Computational fluid dynamics models of conifer bordered pits show how pit structure affects flow
Article first published online: 5 DEC 2011
© 2011 The Author. New Phytologist © 2011 New Phytologist Trust
Volume 193, Issue 3, pages 721–729, February 2012
How to Cite
Schulte, P. J. (2012), Computational fluid dynamics models of conifer bordered pits show how pit structure affects flow. New Phytologist, 193: 721–729. doi: 10.1111/j.1469-8137.2011.03986.x
- Issue published online: 11 JAN 2012
- Article first published online: 5 DEC 2011
- Received: 6 September 2011, Accepted: 23 October 2011
- pit membrane;
- xylem structure–function
- •The flow of xylem sap through conifer bordered pits, particularly through the pores in the pit membrane, is not well understood, but is critical for an understanding of water transport through trees.
- •Models solving the Navier–Stokes equation governing fluid flow were based on the geometry of bordered pits in black spruce (Picea mariana) and scanning electron microscopy images showing details of the pores in the margo of the pit membrane.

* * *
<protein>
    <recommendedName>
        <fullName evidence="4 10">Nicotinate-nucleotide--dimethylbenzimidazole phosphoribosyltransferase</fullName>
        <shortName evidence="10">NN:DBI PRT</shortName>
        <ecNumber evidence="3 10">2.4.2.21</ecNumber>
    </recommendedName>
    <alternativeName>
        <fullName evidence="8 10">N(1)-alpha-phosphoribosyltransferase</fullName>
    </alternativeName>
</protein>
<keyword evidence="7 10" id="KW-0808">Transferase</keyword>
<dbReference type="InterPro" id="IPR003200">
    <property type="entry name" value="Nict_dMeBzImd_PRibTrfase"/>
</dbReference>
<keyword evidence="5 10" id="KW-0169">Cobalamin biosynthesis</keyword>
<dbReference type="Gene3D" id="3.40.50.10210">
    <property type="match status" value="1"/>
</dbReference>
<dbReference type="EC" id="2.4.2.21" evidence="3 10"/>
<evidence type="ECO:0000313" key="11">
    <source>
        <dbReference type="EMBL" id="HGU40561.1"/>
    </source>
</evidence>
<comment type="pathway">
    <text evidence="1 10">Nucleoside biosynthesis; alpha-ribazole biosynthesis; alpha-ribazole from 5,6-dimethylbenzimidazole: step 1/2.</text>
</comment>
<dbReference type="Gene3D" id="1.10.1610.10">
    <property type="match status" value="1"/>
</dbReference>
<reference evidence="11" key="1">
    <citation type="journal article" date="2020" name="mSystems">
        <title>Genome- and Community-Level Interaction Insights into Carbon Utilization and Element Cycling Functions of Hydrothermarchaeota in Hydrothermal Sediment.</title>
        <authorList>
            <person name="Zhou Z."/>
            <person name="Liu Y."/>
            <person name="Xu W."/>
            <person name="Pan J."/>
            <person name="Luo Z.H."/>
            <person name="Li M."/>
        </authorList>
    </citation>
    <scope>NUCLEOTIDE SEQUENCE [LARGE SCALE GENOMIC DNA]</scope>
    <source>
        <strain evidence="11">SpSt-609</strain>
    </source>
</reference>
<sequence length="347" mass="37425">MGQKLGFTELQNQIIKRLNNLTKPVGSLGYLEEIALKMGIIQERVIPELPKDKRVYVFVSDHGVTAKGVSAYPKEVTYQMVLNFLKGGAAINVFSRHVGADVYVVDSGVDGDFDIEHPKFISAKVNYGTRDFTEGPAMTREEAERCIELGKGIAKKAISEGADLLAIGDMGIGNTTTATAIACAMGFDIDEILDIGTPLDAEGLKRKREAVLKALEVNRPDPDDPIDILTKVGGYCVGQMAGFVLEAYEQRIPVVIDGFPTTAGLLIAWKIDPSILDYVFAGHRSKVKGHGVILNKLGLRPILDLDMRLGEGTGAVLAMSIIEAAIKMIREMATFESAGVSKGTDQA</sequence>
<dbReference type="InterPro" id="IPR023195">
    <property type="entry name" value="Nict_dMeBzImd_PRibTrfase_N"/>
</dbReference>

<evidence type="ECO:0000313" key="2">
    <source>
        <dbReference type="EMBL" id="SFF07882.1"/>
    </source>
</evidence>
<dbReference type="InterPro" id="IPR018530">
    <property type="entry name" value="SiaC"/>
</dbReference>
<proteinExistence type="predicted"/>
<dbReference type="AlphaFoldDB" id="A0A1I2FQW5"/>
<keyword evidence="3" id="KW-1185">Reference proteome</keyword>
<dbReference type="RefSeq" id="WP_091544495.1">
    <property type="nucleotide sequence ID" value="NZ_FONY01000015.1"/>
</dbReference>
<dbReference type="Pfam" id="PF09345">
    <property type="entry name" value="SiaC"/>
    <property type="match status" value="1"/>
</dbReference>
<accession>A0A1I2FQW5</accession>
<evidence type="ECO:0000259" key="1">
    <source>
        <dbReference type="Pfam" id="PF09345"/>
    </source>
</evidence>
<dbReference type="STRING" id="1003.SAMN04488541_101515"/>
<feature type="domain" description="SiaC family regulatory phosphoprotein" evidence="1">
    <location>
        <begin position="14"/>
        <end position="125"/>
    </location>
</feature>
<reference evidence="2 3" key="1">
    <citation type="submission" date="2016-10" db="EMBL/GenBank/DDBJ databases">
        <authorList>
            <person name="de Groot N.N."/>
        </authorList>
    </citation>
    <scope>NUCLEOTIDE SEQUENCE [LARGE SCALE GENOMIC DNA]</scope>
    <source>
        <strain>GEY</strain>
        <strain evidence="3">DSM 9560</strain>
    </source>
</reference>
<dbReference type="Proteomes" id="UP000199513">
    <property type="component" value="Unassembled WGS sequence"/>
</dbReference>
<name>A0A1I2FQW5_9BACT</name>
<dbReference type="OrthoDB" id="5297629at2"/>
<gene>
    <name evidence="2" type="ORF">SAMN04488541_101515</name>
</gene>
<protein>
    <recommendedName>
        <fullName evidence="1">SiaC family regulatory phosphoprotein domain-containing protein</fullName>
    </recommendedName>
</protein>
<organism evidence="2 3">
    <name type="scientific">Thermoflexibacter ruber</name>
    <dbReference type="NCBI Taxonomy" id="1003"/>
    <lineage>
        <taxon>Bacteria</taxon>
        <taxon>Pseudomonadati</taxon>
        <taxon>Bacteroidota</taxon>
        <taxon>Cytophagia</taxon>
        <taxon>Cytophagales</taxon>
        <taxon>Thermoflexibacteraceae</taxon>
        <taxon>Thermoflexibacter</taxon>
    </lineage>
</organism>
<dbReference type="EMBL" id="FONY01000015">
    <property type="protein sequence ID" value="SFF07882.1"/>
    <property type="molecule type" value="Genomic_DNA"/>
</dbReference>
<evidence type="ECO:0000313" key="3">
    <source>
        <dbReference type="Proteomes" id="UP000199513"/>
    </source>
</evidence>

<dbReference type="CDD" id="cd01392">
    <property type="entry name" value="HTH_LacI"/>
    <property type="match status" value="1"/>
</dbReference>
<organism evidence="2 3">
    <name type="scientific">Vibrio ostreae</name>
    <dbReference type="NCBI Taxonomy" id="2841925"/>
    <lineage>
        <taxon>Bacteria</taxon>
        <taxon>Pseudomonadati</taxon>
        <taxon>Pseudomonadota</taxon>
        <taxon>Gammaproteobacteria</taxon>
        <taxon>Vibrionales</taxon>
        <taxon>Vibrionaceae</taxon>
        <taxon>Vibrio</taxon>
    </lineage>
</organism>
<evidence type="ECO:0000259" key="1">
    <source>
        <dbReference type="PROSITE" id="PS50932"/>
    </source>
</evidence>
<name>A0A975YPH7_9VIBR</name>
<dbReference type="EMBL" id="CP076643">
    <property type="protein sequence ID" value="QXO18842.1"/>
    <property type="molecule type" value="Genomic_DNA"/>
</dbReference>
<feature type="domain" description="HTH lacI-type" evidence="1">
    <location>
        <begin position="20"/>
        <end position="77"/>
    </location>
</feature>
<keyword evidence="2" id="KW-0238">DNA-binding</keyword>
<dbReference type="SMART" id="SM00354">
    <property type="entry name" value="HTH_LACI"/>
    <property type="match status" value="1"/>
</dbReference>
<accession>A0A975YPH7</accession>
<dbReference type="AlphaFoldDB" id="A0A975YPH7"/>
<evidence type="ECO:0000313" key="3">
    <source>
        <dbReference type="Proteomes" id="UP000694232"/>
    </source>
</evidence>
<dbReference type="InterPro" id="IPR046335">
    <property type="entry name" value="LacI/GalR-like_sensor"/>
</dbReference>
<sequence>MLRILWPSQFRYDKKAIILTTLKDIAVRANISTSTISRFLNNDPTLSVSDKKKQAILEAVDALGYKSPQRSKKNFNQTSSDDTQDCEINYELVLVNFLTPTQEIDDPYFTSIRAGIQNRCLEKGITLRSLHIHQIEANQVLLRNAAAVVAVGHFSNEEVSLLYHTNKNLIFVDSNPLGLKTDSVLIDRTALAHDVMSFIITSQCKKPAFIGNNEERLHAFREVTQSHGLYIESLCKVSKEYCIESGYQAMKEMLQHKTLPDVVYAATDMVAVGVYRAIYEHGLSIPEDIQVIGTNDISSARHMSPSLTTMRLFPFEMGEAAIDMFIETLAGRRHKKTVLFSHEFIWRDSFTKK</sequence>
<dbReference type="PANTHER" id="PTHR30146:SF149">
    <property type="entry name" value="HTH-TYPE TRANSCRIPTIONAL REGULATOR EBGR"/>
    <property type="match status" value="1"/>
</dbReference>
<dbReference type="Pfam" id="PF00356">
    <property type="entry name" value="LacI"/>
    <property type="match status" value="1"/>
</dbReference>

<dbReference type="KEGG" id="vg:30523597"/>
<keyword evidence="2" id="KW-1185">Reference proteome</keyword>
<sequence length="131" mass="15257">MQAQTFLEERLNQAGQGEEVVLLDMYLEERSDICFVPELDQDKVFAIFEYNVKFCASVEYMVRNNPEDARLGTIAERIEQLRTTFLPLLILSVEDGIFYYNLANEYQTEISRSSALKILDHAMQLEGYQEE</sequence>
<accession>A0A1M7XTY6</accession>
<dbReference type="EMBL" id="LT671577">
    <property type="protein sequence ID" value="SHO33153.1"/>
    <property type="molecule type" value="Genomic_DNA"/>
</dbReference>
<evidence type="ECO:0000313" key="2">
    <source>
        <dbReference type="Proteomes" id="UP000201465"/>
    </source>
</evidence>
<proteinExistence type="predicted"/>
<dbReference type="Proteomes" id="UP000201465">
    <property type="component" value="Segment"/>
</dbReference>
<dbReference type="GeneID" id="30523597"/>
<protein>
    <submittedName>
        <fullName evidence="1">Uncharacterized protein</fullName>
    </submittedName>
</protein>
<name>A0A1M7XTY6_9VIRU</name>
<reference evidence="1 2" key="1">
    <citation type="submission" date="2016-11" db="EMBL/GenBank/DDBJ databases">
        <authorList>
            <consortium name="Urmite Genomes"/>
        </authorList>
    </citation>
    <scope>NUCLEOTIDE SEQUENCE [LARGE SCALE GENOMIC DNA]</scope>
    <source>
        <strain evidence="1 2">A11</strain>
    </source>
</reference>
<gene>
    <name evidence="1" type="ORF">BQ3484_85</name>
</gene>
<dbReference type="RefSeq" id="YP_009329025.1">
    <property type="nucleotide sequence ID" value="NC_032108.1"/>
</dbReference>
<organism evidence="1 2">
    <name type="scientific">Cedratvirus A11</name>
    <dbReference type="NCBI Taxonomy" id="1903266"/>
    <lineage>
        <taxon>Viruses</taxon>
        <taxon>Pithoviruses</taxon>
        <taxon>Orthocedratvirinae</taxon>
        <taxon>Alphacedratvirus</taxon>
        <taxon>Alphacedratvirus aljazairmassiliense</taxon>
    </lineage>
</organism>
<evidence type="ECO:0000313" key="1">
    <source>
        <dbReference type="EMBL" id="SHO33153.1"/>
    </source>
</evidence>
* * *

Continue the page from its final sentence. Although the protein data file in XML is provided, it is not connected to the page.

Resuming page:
- •Solutions showed that the pit canals contributed a relatively small fraction of resistance to flow, whereas the torus and margo pores formed a large fraction, which depended on the structure of the individual pit. The flow through individual pores in the margo was strongly dependent on pore area, but also on the radial location of the pore with respect to the edge of the torus.
- •Model results suggest that only a few per cent of the pores in the margo account for nearly half of the flow and these pores tend to be located in the inner region of the margo where their contribution will be maximized. A high density of strands in outer portions of the margo (hence narrower pores) may be more significant for mechanical support of the torus.